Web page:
The N64 was the first home console I ever actually owned, so the Game Boy was my primary source of gaming goodness, aside from regular trips over to my best mate Alex's house to throw down on some cracking Mega Drive action. But it was a platform that got support from everywhere, with Nintendo's in-house teams firing on all cylinders, and third parties making some utterly cracking (and not so cracking) games for the system. Crucially, the Game Boy pitched titles to an increasingly wide and varied demographic. There was no distinction between it being a "hardcore" piece of kit or anything else -- it was simply for everyone, a policy that the DS would build upon in phenomenal fashion.
But my defining Game Boy memory, aside from first laying eyes upon the Wind Fish, is an easy one: it's when my Wartortle finally, finally evolved into a Blastoise. I remember being over at a friend's house -- him with Red, me with Blue -- and he'd been lording his Charizard over me for days. But that day little Sheldon became a cannon-toting leviathan, and we got out the Link Cable, and we carefully set up a battle, and I kicked his ass. Then I sorted him out with an Alakazam and he got me a Gengar.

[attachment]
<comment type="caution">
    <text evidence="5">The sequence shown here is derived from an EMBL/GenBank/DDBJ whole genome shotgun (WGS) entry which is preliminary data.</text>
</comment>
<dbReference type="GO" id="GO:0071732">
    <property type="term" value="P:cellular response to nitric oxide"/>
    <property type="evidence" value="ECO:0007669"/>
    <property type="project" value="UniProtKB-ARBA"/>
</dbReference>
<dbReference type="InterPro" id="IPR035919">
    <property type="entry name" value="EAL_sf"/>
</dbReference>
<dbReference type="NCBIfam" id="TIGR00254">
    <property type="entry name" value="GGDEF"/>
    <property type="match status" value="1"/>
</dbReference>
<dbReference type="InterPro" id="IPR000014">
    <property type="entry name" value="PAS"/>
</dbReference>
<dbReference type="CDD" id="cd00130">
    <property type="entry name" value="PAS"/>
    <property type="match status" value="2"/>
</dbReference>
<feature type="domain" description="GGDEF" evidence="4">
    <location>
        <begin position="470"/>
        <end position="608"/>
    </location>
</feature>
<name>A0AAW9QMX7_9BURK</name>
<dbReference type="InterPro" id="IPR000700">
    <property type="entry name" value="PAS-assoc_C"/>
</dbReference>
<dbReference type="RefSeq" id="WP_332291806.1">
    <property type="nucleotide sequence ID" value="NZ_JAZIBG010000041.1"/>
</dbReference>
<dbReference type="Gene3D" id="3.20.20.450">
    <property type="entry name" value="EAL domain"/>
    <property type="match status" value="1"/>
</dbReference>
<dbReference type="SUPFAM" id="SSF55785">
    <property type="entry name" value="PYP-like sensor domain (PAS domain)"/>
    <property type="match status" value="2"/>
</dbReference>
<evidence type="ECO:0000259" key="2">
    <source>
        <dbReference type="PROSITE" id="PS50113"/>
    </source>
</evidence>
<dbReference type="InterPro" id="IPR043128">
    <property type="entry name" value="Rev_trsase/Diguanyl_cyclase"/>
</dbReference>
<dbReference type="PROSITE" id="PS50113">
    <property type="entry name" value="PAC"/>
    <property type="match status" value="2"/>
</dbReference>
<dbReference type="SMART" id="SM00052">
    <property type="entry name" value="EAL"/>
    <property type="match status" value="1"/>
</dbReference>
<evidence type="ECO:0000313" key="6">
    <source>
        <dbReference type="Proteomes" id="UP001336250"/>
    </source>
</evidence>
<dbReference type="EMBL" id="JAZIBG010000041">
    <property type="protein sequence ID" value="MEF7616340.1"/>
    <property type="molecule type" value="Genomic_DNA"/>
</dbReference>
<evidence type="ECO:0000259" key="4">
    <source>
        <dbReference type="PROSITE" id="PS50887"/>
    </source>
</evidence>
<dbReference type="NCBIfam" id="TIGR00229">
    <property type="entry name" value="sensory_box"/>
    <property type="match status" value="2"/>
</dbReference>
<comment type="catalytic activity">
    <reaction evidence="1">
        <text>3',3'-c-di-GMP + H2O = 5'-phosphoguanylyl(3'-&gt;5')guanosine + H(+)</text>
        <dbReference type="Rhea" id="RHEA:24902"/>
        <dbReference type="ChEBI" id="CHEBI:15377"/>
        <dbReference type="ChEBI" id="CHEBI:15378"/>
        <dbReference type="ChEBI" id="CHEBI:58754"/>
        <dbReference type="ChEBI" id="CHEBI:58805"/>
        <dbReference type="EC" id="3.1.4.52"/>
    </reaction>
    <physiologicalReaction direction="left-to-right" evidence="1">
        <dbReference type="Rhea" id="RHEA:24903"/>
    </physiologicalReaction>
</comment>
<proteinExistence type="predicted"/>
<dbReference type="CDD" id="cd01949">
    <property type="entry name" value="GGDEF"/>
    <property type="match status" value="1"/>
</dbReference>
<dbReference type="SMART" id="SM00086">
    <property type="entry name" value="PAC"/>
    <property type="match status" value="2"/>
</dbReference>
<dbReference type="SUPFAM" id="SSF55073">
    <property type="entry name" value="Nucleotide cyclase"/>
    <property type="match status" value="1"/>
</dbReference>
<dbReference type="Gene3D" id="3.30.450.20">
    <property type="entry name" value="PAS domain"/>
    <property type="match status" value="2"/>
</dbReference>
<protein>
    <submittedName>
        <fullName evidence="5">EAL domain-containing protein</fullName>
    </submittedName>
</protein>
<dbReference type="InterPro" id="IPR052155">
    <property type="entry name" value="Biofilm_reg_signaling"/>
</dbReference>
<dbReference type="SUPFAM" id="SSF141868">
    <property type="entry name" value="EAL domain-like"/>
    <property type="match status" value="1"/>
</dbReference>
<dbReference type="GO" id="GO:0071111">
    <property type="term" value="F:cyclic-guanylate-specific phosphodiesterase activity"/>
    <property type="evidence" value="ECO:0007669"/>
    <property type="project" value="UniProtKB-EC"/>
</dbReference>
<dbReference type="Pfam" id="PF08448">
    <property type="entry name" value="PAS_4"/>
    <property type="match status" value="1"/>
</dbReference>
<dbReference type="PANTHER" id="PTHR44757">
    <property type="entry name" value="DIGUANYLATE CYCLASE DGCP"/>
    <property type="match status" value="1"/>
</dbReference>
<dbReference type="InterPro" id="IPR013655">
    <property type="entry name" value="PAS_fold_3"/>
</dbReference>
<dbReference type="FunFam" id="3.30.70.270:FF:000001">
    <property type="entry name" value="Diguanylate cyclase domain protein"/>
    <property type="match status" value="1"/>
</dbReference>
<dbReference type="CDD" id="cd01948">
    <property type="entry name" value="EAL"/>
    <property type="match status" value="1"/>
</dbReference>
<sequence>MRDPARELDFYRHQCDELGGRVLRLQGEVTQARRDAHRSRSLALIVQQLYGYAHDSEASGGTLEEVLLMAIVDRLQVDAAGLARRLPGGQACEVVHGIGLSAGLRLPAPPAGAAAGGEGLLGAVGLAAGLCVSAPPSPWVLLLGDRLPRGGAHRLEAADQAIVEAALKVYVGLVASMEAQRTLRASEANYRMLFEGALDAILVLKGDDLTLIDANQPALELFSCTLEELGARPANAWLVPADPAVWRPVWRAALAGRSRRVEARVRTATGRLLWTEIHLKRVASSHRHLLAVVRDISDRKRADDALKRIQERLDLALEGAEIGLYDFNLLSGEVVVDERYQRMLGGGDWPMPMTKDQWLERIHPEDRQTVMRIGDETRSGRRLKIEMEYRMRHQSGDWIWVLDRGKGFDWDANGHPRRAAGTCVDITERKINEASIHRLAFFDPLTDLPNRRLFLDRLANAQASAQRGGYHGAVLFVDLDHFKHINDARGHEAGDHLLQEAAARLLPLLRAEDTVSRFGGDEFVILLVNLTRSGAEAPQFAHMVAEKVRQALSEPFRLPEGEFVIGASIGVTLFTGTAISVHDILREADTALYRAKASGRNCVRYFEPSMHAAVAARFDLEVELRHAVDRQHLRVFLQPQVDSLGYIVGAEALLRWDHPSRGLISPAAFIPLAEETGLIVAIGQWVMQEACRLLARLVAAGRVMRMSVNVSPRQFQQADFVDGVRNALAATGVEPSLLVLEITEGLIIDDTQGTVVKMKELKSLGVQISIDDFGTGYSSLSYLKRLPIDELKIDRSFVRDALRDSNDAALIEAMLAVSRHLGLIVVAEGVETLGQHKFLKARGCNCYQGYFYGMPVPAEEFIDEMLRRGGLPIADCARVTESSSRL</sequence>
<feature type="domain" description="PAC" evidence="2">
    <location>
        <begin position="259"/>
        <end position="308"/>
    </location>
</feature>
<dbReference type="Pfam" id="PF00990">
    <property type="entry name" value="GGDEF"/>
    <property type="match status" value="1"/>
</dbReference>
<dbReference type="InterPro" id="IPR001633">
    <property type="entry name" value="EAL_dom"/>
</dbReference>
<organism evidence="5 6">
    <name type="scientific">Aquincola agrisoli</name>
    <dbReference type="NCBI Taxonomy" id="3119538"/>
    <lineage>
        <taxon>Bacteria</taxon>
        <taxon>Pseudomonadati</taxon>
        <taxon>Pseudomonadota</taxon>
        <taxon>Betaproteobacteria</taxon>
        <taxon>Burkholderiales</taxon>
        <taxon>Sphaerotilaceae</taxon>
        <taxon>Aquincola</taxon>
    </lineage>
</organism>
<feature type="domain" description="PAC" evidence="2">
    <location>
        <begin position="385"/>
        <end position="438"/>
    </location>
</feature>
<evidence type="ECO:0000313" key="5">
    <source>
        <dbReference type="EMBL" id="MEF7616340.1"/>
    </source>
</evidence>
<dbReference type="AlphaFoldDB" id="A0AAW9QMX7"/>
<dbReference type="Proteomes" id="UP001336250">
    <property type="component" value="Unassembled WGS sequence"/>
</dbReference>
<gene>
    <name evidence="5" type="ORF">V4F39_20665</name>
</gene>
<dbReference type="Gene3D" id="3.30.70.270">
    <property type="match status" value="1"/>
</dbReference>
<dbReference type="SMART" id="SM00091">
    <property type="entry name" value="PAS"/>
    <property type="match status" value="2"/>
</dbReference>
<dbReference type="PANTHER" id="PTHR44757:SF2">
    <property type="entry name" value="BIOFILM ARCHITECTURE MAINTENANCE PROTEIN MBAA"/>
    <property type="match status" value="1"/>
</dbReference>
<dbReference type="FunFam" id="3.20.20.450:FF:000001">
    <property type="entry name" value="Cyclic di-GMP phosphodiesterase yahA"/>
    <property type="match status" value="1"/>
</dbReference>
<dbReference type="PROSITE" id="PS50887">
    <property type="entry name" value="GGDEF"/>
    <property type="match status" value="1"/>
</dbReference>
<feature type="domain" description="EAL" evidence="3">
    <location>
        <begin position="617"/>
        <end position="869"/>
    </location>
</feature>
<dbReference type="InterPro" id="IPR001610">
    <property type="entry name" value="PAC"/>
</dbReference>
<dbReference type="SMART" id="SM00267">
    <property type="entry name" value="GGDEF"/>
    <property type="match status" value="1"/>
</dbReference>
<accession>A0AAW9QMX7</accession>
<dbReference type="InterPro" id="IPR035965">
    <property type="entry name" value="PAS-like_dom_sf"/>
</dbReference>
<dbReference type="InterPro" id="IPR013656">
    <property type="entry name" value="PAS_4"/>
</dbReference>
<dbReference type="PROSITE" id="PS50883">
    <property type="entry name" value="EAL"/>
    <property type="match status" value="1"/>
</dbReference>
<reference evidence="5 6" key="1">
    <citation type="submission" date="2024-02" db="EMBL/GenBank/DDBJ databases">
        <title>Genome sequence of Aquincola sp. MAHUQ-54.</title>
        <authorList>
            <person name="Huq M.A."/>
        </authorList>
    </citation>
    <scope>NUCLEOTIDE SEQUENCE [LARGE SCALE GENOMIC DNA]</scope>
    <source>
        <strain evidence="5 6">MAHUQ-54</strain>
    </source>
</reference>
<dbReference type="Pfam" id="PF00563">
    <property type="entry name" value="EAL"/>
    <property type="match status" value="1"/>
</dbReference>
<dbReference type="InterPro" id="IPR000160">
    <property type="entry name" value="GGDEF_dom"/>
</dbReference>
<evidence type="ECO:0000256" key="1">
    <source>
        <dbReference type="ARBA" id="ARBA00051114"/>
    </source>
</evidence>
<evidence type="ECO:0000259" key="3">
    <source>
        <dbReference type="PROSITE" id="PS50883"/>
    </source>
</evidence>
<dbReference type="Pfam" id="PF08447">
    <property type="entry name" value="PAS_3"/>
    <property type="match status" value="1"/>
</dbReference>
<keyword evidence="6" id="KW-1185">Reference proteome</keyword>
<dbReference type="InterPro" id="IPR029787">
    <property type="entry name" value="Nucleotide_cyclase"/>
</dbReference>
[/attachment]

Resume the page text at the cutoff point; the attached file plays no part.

So yeah, that moment. Or when I eventually beat Oddjob in James Bond 007. Or that school trip where we spent the entire time trying to speedrun Metroid II. Or defeating Odin on the 48th attempt in Final Fantasy Legend II. There are too many to count.